Sales Relationships : Don’t Cut Out Print Buyers
To go around them is a slap in the face,” she remarks.
Dana acknowledges that when a client’s print buying unit is too far removed from the marketing department, a printer may be justified in assuming that the full breadth of their marketing-driven solutions (mobile, QR codes, Augmented
Reality, highly targeted marketing) is going to fall on deaf ears. Still, she cautions against selling buyers short; they understand the evolution printers are experiencing, and it’s their job to ensure that the finest, most competent vendors are secured.
“One thing we all agree on is that the earlier you get the professional providers involved (in a project), the better chance of success you as a customer will have,” Dana says.
“The most sophisticated buying professionals know that. I’ve polled these people; most have 10- to 15-plus years of experience, and they get it. Don’t underestimate them; they know an awful lot,” she adds. “They get their service providers involved very early on. (Print buyers) who are brand new don’t know, however. How experienced the customer is will tell a printing (sales) rep an awful lot. You need to have selling strategies for each.”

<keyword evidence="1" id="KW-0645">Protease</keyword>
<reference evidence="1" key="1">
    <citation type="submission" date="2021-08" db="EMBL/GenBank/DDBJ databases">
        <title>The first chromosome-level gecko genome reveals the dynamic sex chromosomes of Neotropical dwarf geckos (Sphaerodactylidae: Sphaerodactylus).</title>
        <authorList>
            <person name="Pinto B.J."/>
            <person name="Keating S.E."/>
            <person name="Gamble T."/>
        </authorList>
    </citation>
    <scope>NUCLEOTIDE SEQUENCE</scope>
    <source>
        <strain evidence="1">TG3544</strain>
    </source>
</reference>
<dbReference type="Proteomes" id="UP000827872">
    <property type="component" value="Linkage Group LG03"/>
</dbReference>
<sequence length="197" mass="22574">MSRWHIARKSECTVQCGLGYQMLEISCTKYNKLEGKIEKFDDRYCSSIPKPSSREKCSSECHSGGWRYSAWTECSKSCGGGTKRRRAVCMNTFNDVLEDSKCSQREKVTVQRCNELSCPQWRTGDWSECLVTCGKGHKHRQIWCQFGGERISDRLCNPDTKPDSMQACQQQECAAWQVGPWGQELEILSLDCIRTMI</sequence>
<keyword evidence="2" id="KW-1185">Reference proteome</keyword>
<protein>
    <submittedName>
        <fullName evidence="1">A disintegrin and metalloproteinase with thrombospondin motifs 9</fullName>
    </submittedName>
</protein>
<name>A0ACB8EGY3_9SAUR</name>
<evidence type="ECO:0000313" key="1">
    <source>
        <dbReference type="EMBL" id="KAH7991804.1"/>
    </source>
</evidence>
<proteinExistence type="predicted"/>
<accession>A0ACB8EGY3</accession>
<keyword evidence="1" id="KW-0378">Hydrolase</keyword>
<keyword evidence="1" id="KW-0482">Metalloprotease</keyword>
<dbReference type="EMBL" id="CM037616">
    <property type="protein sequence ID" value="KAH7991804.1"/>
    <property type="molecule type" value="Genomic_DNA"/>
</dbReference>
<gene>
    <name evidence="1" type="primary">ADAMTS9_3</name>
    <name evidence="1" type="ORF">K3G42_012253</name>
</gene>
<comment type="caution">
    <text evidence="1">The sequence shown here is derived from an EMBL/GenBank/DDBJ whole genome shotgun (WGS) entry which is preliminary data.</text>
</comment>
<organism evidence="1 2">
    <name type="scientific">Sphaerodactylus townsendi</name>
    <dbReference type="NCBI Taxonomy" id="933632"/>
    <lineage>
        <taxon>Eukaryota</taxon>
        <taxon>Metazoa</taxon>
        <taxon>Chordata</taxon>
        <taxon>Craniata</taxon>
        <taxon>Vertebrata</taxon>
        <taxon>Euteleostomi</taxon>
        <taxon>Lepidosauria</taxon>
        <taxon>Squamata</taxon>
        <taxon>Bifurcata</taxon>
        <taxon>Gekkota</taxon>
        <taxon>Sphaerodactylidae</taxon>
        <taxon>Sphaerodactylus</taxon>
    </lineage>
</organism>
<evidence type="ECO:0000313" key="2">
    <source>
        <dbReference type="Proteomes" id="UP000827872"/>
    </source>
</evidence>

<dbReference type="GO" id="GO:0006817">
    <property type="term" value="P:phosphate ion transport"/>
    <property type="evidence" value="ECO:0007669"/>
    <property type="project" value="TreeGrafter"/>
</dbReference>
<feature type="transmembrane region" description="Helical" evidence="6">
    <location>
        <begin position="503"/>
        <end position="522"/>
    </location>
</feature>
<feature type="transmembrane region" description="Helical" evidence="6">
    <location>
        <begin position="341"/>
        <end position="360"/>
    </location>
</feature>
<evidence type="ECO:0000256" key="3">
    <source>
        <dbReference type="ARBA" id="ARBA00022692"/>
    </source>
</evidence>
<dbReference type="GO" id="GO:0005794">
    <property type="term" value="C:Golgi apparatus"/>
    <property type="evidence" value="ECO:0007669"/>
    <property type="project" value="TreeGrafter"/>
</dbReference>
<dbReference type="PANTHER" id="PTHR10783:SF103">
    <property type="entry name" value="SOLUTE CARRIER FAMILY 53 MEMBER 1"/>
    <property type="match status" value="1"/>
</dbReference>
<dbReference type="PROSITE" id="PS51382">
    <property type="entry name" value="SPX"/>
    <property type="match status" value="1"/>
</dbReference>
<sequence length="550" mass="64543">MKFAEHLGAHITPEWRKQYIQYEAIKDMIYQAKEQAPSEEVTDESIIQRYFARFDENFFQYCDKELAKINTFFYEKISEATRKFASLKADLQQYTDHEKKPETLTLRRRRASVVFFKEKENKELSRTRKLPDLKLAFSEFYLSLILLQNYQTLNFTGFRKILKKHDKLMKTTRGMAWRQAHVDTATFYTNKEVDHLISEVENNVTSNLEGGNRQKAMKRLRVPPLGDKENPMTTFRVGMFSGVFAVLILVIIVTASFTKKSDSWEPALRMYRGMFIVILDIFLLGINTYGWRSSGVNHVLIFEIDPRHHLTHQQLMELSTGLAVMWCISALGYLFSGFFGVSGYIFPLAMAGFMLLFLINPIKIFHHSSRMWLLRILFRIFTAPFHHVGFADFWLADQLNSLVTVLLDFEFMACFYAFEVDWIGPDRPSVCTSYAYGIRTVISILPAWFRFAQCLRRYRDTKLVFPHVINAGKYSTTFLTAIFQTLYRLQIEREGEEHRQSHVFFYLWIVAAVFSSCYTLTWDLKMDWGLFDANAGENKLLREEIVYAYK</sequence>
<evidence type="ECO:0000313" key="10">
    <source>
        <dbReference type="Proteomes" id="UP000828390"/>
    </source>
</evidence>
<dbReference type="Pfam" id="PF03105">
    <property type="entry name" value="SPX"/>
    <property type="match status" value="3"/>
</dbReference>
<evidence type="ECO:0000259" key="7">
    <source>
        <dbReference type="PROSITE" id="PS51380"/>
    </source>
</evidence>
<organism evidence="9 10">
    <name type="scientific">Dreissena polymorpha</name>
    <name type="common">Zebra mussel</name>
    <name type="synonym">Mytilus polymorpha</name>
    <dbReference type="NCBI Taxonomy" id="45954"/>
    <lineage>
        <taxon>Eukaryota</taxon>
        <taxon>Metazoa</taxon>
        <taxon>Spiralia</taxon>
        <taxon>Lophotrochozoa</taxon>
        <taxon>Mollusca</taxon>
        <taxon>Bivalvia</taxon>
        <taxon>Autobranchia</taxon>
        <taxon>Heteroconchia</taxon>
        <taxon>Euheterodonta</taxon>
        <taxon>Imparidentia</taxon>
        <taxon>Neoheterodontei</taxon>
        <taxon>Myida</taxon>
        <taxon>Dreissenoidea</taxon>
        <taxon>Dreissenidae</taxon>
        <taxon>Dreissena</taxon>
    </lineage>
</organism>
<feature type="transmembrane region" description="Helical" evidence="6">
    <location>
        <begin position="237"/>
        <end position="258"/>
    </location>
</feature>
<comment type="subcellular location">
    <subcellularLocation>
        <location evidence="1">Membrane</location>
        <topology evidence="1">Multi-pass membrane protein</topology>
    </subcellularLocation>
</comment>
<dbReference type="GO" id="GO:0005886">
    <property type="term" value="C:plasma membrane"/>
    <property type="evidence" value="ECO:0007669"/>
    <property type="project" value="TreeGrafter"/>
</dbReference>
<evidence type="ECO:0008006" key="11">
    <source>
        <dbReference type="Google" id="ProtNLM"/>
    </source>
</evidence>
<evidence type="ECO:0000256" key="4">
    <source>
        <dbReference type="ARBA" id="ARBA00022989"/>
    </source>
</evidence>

But the strategy of going behind the print buyer’s back? That increases the risk of getting your firm blackballed, according to Dana, and that’s no idle threat.
“It’s the kiss of death. That would be all I have to know—that a (sales rep) went around me,” Dana adds. “Does he think he’s going to get anywhere? Not while I’m around, and that’s the truth. It’s totally
insulting...step on someone’s toes and they’re going to fight back.” PI